Tragic Years, 1860-1865: A Documentary History of the American Civil War - Vol. 1

Tragic Years, 1860-1865: A Documentary History of the American Civil War - Vol. 1

Tragic Years, 1860-1865: A Documentary History of the American Civil War - Vol. 1

Tragic Years, 1860-1865: A Documentary History of the American Civil War - Vol. 1


These two volumes tell the story of a profound social revolution. The vehicle of its birth was the bloodiest civil war the world had known, yet that war resulted from the angry act of headstrong men unable to agree why they fought. A sense of duty to family and home, of loyalty to tradition, of honor for principle -- these emotions soldiers of the North and South shared. Through four tragic years of bloodletting both parts of the warring nation were sustained by the same conviction of a just cause in the sight of God. So passionate was this belief that when at last an exhausted South could fight no longer, surrender was far more a physical necessity than a yielding of mind and heart.

That ending, ragged and grudging, had cost a staggering price. The Federal dead were counted at 360,222 and the Federal wounded at 275,175. The Confederate dead were put at 258,000 and no one could say how many had been wounded. At the close of the conflict there were perhaps a million Union soldiers in the field, and during the years from 1861 to 1865 at least twice that number fought for Mr. Lincoln. How many served under arms for the Confederacy remains unknown. A reasonable estimate is between 600,000 and 700,000.

Looking back on the war in an effort to decide why it was fought -- and for what purpose -- Americans can find no grounds for complete agreement. The North's contention that the war was justified because the Union endured was only a partial truth. Emotionally, politically, the war remade the Union. Unexpectedly, nearing the halfway mark in what Mr. Lincoln called "a people's contest," the Emancipation Proclamation foreshadowed a change in the fundamental fabric of the American nation. When the guns were stilled, the dead were buried, and when succeeding springs had spread gentle cloaks over the scars of the battlefields, the indisputable decision -- the Thirteenth Amendment -- could not be ignored.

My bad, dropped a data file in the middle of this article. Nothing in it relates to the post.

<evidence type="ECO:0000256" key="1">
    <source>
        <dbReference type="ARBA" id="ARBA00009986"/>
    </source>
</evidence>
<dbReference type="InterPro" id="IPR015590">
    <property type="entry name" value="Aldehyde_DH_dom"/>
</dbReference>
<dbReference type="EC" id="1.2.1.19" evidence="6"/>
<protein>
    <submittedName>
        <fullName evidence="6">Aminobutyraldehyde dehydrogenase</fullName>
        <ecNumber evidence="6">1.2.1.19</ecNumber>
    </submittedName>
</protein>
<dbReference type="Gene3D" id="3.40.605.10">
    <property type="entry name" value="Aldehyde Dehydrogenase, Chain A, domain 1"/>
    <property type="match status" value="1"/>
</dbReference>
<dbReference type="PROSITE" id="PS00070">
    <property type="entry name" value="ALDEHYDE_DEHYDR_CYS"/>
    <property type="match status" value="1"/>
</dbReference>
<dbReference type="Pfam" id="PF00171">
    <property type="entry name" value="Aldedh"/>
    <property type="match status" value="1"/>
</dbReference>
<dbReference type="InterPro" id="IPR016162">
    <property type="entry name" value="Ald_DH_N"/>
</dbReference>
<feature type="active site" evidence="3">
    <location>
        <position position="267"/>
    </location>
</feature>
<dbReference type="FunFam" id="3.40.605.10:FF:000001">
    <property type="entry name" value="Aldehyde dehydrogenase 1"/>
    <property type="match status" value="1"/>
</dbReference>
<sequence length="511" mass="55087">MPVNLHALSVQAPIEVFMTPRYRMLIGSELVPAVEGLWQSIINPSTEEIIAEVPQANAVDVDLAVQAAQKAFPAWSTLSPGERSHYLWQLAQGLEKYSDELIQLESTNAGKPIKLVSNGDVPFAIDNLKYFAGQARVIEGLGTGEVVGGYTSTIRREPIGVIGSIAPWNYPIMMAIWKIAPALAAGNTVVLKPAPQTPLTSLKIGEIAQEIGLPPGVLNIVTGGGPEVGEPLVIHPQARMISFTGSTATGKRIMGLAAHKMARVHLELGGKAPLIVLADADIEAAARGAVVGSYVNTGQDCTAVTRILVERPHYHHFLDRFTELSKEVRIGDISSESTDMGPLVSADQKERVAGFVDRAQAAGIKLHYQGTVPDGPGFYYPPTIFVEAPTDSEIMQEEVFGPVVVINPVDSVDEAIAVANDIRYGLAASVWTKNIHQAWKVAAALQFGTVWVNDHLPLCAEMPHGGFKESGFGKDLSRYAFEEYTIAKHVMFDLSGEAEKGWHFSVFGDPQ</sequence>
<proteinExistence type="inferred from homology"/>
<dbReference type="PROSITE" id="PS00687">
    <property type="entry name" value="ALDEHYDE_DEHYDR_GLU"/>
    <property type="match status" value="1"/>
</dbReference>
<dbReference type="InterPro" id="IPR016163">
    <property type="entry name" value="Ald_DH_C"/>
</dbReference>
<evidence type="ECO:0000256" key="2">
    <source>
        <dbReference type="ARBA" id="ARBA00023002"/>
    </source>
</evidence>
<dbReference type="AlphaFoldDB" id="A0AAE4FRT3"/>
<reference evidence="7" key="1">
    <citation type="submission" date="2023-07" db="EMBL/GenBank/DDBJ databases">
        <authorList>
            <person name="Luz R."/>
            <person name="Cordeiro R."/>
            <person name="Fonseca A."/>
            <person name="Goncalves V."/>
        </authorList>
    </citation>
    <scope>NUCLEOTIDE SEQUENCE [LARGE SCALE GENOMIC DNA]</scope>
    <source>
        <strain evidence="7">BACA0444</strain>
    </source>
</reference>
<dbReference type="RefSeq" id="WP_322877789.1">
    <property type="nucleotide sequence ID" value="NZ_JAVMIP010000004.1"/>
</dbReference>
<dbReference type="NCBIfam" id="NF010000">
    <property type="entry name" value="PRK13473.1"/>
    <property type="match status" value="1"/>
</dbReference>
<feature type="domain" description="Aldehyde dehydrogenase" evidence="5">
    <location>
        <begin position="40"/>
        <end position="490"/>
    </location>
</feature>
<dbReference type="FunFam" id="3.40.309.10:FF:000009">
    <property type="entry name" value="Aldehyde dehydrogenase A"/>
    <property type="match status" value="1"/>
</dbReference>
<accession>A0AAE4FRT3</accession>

Spring crept over the land. The year was 1860, the month April -- the last April, for five years, that the nation would be at peace. No reasonable person, North or South, wanted war or expected war. America, caught in the pull of a booming industrial revolution, was shaking off the disagreeable effects of a depression. No one yet understood economic cycles in the deep sense of their social and political impact. In a country still dominated by frontier traditions, long hours of hard work filled the average day; dead tired by nightfall, most people were too exhausted by the physical struggle of survival to care much about the torments of the mind. A few made agitation their business -- the abolitionists, professional secessionists like Robert Barnwell Rhett with his newspaper in Charleston -- and transcendentalists like Emerson made a career of philosophy. Still others sought Utopia by reading bumps on their heads.

Men worked at jobs peculiar to the age. A son of the border states, Sam Clemens, piloted a steamboat between St. Louis and New Orleans. An ex-Army captain, Sam Grant, ran a leather business in Galena, Illinois. Along the Texas border, Colonel Robert E. Lee chased Indians. Homesteaders, with strings of kids tagging along, pushed into the wilderness; some were found later, their scalps gone, their bones bleached by the sun, their wagons burned. The sensitive mind of Walt Whitman recognized the epic they were living:

Through the battle, through defeat, moving yet and never stopping, Pioneers! O Pioneers!

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